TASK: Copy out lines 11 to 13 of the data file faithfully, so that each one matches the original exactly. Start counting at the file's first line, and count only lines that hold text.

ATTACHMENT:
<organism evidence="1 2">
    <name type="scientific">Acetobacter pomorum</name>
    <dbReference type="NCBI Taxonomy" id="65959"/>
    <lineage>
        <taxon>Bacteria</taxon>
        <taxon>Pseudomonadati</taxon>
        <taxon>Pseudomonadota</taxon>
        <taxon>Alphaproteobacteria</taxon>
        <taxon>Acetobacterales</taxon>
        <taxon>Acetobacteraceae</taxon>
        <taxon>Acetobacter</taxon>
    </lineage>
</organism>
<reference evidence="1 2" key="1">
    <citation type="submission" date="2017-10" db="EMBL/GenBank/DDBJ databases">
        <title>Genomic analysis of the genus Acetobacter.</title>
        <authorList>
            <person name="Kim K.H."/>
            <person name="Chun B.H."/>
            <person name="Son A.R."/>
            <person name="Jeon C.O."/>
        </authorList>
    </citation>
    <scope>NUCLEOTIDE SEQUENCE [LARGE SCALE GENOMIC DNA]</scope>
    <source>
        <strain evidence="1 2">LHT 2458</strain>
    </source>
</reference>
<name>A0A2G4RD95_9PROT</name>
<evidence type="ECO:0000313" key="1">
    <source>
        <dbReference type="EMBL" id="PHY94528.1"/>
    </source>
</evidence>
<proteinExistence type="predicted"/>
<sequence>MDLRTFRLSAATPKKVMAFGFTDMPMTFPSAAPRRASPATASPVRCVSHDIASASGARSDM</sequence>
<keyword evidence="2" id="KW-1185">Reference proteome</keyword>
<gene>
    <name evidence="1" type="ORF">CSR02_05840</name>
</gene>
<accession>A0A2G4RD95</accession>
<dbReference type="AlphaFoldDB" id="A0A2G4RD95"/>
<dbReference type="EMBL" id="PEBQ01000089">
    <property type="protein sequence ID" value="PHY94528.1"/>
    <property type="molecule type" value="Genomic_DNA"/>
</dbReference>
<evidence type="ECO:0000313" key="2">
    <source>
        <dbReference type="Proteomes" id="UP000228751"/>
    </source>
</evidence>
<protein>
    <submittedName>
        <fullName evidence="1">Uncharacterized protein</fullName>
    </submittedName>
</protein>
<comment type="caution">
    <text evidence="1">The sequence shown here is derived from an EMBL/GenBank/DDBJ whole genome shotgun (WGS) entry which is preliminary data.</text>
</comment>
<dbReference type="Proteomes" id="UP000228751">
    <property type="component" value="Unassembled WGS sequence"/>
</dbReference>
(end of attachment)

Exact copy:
        <taxon>Acetobacter</taxon>
    </lineage>
</organism>